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Tales from the Wild Bush – 10. Sound and lighting interview
ETHAN: My name's Ethan, and I'm the lighting designer on the showcase.
MCLANE: Hi, I'm McLane, and I'm the sound designer on 'Tales from the Wild Bush.'
ETHAN: It's very good that NIDA has a very good mentor support network around us, which is what I think really helps us get through the productions. So I have my lighting mentor Matt Cox who guided me through the process. So we've been chatting with him since day one when we started on the productions and rehearsals.
And then we've just slowly developed from there, pulling a little bit on our knowledge from what we've learned throughout the course and in class, and then also just on the job experience learning as well.
MCLANE: Yeah, this is my first time ever going into sound design, so it's all rather new to me. I have a fantastic mentor as well, [inaudible] Kingsley Reeves. And it was really great to work with, and I've learned so much from him. And this is now something that I feel like I want to pursue in the further.
ETHAN: I think some of the biggest challenges for me was being that it was a device work and it was being written and developed as we were going along. It was a lot of I just needed to have a rig and stuff that was flexible enough to be able to still create enough different looks throughout the show, but still be able to properly light the whole stage and still be able to really tell a story throughout the whole show.
MCLANE: It all sort of progressed as it went. And it was a mixture of creating tracks earlier on in the system as more testers to get a certain vibe. But once we got a set, and once the story progressed and the script changed then, of course, the sound had to change with it.
So having those base layers allowed me to change everything as we went, and mainly add on to it and present that throughout the rehearsals once we got to NIDA. And it was a big task between getting the venue set up and adding the sound into it to make it seem right because we configured all of that together as well.
And I did the technical design for the actual speaker plan. So it's great to know the system and give something to the system and play it like an instrument. In some sections I did have to go into composing which was terrifying, but it turned out rather well. So there was a lot of playing and a lot of learning. And I'm really happy about it because now I actually know more about what I'm doing.
And you'll notice at some points in the piece that there is the guitar playing. And I sat in a studio recording that just to get it right. And majority of the time, I went from the guitar onto the computer system to create the sounds, and it was more of my inspiration. I think the best thing is to experiment and play. There's a lot of programmes out there that you can get into and which don't cost too much or even free.
And if you start there and you build up, then you'll be able to find some amazing discoveries, I think. Go see some theatre experience, just music or ambience. And there's a lot out there at the moment. There's a lot that you can find online as inspiration, and so many tutorials which is the best thing in the world because you can find hours and hours worth of tutorials. And that's really what carried me through a lot of the creation as well.
ETHAN: So the tips that I'd probably give would be don't be afraid to experiment around. Things are going to change no matter what, even just from what I've had day one once I've got to see the cost under the light and start to see it all come together, things change. And that's just the way that lighting design is.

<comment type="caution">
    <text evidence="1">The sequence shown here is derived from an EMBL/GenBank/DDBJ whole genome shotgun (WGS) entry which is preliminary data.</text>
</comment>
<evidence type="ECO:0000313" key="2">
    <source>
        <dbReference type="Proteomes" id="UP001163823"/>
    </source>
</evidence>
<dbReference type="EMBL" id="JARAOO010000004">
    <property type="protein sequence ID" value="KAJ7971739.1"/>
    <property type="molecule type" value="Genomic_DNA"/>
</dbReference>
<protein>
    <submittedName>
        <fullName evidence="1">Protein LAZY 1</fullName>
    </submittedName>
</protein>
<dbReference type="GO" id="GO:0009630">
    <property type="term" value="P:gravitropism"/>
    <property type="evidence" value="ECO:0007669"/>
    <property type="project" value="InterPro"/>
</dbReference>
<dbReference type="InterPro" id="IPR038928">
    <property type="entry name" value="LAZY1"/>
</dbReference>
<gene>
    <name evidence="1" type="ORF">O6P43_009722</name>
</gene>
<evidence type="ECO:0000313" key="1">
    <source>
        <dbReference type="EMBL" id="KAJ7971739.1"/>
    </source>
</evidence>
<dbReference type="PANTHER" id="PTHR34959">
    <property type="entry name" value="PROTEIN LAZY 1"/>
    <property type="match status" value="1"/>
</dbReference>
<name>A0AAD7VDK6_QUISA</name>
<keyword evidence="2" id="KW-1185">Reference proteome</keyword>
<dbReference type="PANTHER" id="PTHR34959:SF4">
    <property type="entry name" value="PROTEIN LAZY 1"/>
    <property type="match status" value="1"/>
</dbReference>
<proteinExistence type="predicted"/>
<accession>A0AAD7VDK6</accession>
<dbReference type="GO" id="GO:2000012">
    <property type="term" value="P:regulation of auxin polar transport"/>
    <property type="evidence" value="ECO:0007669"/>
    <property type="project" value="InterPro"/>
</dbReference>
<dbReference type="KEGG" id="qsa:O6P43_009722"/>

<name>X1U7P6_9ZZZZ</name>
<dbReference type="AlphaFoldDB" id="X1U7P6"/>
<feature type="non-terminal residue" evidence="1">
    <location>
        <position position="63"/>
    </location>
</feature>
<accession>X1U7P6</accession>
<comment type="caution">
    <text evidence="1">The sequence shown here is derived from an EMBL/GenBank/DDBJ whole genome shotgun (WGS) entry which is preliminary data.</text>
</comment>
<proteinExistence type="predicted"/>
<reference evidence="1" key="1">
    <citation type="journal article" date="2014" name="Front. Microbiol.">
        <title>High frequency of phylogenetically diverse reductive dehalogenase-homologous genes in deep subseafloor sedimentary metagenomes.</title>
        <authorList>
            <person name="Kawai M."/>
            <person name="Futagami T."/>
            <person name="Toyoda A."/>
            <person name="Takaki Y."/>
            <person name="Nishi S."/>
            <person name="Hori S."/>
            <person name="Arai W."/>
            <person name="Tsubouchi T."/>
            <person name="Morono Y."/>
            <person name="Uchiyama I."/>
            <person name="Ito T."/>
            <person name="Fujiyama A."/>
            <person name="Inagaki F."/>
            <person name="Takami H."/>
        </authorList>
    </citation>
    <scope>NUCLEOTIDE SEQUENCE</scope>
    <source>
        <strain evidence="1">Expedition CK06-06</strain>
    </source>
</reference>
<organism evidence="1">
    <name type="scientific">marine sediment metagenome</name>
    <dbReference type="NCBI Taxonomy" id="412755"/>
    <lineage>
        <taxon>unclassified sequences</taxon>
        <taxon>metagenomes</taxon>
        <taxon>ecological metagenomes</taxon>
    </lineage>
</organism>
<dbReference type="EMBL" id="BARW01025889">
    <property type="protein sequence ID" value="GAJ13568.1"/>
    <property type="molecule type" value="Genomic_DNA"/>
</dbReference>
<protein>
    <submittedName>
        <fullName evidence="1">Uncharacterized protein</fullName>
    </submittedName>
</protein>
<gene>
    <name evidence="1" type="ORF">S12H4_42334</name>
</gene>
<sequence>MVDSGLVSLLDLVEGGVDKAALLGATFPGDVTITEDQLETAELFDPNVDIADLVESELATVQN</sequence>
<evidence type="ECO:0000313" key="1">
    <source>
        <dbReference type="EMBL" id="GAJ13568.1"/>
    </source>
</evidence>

So I'd say the same thing. There's plenty of different tutorials and stuff out there online, as well as trying to find people out in the industry and stuff. People are always willing to have a chat. That's what I quite heavily relied on with Matt and also some of the tutors here at NIDA who teach us lighting. It's like bouncing ideas off them to see what they thought and then collaborating them all together to form the final shape that we've got now.
I use the Vector Works which is a CAD software. So NIDA has already a lot of the venues already drawn out in that software with all the different lighting positions and stuff on them. And then it allowed me to just start placing lights into them. And it also allows me to view stuff in 3D as well. So it allowed me to kind of little experiment around with some angles and stuff like that to be able to see how things going to work before having to get into a venue and trying all of that.
MCLANE: I used AutoCAD in order to make the speaker plans, whereas for the actual content creation I used a mix of programme called REAPER and Logic Pro on Macs. And from there I created the soundscapes and different things depending on what programme suited best and also pen and paper. I can confidently say I have a book half full of writing just with notes and general idea creation. I think I can say that for both of us really.
I think the strengths are the fact that you get to do everything, and that you really don't leave any stone untouched. Because it doesn't matter what you're doing or why you've come here, you're always going to have to experience every type of theatre or every aspect of it. And I think that's the beauty of the course because we get a broader understanding of the theatre as a whole or live entertainment.
ETHAN: Yeah, I think it's really good that the course gives you the opportunity to be able to dabble around in all the different opportunities and all the different productions and get to experience all the roles that you could work on in a production, particularly within NIDA's production sense and then also with these external collaborations and stuff like that as well. And I think that's a really beneficial experience in the course.
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